Update visualizations in compose.jl without redrawing everything? ...transitions?

question

#1

Been learning to use ComposeJl and it’s very cool. I would really love to see more extensive documentation though. I have been figuring a few things out by digging through the code. I am testing Compose out in an application that requires part of the graphic to be updated often triggered by several events. Is this feasible? Can I also have transitions? How might I go about doing this in Compose? …Any help is appreciated!

…ohh, GTK backend!


#2

Maybe https://github.com/shashi/ComposeDiff.jl


#3

I saw that but was unable to tell if it will help me …or how to use it. Is it just for use with DOM? …or will it work with drawing in GTK? Is there any clear documentation on it?


#4

ComposeDiff points to https://github.com/shashi/Patchwork.jl which seems to be some kind of DOM.

  1. Using compose with GTK is straight forward, as you can use a Cairosurface as backend to compose and connect directly to a Gtk Canvas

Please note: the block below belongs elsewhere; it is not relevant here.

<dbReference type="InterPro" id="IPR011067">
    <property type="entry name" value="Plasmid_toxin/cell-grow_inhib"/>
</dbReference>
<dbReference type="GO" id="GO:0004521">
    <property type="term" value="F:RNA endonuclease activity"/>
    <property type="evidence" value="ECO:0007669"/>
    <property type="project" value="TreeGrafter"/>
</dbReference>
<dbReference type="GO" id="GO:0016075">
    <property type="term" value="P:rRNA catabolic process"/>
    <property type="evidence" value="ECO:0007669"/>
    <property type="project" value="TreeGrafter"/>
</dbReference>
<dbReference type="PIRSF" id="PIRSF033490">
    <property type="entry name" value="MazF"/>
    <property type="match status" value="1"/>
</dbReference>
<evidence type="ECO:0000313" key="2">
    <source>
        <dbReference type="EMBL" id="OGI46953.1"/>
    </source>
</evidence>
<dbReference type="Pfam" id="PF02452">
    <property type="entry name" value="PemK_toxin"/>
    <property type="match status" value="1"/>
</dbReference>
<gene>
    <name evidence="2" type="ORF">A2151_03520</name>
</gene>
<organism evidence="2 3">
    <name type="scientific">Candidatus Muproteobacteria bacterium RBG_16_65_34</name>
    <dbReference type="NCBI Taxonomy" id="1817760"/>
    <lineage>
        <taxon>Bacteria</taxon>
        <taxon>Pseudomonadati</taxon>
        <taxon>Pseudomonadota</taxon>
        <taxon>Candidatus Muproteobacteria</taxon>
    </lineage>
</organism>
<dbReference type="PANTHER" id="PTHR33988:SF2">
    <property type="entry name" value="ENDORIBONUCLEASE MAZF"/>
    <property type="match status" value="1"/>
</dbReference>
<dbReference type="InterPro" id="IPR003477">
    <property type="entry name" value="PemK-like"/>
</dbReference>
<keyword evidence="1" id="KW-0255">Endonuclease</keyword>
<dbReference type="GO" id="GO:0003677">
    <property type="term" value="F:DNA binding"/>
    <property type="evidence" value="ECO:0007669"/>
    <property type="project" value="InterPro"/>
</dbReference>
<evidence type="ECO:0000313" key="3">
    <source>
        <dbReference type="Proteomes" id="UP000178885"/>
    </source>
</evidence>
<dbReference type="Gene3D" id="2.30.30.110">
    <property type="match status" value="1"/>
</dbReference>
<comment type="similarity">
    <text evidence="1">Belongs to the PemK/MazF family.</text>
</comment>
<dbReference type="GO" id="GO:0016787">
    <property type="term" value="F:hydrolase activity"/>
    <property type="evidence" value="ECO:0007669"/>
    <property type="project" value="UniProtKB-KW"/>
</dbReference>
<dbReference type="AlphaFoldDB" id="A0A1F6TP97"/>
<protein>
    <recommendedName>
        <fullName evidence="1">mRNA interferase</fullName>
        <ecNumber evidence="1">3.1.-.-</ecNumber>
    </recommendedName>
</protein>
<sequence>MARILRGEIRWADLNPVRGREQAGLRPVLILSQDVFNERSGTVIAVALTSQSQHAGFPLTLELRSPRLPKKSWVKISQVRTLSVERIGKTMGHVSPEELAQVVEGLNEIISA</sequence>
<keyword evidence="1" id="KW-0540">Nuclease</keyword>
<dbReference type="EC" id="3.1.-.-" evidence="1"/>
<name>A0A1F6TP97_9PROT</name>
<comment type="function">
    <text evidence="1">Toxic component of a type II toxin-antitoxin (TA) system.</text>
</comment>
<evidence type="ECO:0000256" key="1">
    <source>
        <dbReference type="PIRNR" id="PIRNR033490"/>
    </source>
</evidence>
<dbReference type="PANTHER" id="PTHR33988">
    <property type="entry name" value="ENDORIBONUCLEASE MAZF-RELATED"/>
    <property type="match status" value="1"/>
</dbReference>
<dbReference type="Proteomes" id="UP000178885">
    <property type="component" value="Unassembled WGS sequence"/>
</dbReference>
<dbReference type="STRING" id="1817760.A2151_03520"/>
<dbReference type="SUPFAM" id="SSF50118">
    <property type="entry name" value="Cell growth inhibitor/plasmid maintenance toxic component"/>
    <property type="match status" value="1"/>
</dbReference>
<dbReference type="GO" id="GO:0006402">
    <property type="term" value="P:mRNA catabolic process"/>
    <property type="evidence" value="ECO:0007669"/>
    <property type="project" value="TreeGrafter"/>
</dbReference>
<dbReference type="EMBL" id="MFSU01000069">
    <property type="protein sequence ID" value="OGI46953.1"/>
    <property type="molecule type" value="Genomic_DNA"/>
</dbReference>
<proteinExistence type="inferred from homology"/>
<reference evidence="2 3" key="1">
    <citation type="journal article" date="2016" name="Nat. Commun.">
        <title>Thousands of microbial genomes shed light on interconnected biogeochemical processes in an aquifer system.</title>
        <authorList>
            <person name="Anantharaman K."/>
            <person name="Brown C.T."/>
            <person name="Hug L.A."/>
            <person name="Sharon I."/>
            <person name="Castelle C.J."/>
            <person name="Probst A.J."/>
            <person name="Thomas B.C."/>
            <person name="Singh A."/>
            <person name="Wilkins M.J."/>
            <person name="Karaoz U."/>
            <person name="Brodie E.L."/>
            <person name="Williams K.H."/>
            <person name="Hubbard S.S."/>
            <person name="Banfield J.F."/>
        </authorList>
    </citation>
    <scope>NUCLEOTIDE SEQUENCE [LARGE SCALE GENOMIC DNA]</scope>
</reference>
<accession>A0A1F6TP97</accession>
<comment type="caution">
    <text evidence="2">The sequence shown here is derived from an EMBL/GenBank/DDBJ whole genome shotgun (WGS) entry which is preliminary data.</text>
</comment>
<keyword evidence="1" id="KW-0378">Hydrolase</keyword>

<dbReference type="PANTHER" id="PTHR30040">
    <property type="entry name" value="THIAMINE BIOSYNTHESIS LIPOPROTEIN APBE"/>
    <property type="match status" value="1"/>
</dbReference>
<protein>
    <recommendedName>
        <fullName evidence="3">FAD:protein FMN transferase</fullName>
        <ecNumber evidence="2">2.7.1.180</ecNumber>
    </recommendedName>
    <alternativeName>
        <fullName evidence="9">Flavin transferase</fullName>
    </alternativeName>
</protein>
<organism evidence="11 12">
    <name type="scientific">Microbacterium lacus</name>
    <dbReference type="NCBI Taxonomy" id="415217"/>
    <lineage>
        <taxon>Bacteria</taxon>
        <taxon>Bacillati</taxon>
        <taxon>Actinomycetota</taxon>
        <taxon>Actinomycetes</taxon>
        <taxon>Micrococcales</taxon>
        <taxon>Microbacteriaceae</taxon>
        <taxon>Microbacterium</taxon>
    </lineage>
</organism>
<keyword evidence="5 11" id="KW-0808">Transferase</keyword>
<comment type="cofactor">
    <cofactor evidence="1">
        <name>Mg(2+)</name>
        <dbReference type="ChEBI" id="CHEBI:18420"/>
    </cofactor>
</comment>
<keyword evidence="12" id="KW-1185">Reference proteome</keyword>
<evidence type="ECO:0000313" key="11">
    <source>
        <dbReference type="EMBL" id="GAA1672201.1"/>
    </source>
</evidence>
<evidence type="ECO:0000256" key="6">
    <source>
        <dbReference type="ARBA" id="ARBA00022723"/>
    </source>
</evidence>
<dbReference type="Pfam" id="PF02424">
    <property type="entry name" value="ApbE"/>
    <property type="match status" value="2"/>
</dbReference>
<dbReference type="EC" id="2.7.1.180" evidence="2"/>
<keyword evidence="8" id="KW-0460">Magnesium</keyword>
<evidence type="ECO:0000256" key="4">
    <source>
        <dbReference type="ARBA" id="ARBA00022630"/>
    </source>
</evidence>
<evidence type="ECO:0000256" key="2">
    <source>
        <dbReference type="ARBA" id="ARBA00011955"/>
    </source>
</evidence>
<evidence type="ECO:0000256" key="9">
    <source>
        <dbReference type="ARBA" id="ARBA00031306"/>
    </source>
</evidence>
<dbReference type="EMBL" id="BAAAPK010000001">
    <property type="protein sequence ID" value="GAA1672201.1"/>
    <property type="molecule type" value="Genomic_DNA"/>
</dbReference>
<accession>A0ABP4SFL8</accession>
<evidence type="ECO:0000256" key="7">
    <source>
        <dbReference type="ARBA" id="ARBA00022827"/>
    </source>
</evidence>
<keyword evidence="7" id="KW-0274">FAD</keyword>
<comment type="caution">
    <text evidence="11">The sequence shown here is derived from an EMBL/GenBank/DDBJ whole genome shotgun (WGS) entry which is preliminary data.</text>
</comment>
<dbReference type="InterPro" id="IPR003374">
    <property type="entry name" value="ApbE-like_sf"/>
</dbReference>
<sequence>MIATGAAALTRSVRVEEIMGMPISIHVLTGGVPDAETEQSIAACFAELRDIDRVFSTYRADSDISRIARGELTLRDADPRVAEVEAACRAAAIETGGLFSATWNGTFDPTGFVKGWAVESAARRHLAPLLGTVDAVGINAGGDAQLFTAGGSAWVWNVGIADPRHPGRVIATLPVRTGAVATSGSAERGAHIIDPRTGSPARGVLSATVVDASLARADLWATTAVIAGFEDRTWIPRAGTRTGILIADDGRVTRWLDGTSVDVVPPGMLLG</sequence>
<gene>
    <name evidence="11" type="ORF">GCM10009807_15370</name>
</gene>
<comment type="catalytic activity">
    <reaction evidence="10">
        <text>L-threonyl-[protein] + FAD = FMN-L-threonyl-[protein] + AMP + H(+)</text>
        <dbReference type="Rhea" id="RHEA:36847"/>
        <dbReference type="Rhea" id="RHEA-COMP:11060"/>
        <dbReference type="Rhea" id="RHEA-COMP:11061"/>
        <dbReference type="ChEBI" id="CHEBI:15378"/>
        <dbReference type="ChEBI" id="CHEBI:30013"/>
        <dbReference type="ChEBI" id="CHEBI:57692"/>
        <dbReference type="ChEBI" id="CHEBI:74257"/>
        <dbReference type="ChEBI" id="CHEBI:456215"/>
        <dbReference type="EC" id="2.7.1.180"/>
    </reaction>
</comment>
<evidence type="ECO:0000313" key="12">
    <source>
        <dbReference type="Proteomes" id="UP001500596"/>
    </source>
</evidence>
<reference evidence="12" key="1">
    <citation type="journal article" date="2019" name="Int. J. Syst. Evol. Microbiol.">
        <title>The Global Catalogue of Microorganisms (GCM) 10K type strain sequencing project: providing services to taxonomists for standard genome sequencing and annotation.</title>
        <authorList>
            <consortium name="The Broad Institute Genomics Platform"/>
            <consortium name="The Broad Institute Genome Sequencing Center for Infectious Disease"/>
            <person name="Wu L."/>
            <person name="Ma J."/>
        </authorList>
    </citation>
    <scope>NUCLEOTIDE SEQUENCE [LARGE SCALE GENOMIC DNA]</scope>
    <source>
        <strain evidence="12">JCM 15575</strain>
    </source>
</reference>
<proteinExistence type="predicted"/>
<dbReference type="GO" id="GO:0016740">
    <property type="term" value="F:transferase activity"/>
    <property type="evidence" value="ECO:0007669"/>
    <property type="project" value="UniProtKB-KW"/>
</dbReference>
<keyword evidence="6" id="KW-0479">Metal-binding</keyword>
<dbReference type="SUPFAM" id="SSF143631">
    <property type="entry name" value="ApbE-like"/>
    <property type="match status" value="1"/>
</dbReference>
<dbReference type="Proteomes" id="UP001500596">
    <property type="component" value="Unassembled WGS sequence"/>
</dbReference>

2. Compose is not optimized for fast rendering and not optimized for redrawing. It’s still fast enough for some (let’s say 100) elements, but especially deep context(context(contex( trees tend to be slow.
  3. If you’re interested in transitions, i’d recommend to go into the browser based rendering, where they have invented all these effects. (D3.js etc).
  4. Can you somehow explain your use case and the constraints?

#5

Yes, thanks! Well, actually I have been building a web browser from scratch (my apologies, it’s in bad shape right now). I am currently using Cairo in GTK to draw all elements. There are some things I really appreciate about ComposeJL and was in the process of testing it out in the browser. If ComposeJL get’s slow with large trees then it may not be what I’m looking for. Bummer! I guess I need to stick to low level graphics operations to optimize for speed.

Thanks for the information!